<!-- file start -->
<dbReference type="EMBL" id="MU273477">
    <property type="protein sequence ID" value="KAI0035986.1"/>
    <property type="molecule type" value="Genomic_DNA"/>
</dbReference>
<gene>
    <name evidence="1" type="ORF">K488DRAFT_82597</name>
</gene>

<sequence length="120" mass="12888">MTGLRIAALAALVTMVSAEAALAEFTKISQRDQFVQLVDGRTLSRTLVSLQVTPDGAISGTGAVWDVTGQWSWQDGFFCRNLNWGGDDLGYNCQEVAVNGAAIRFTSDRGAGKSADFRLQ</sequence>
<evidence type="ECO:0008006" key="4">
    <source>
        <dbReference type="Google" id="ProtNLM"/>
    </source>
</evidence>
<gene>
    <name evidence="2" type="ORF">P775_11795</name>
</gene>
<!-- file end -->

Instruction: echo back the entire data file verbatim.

<dbReference type="EMBL" id="MU273477">
    <property type="protein sequence ID" value="KAI0035986.1"/>
    <property type="molecule type" value="Genomic_DNA"/>
</dbReference>
<gene>
    <name evidence="1" type="ORF">K488DRAFT_82597</name>
</gene>

<sequence length="120" mass="12888">MTGLRIAALAALVTMVSAEAALAEFTKISQRDQFVQLVDGRTLSRTLVSLQVTPDGAISGTGAVWDVTGQWSWQDGFFCRNLNWGGDDLGYNCQEVAVNGAAIRFTSDRGAGKSADFRLQ</sequence>
<evidence type="ECO:0008006" key="4">
    <source>
        <dbReference type="Google" id="ProtNLM"/>
    </source>
</evidence>
<gene>
    <name evidence="2" type="ORF">P775_11795</name>
</gene>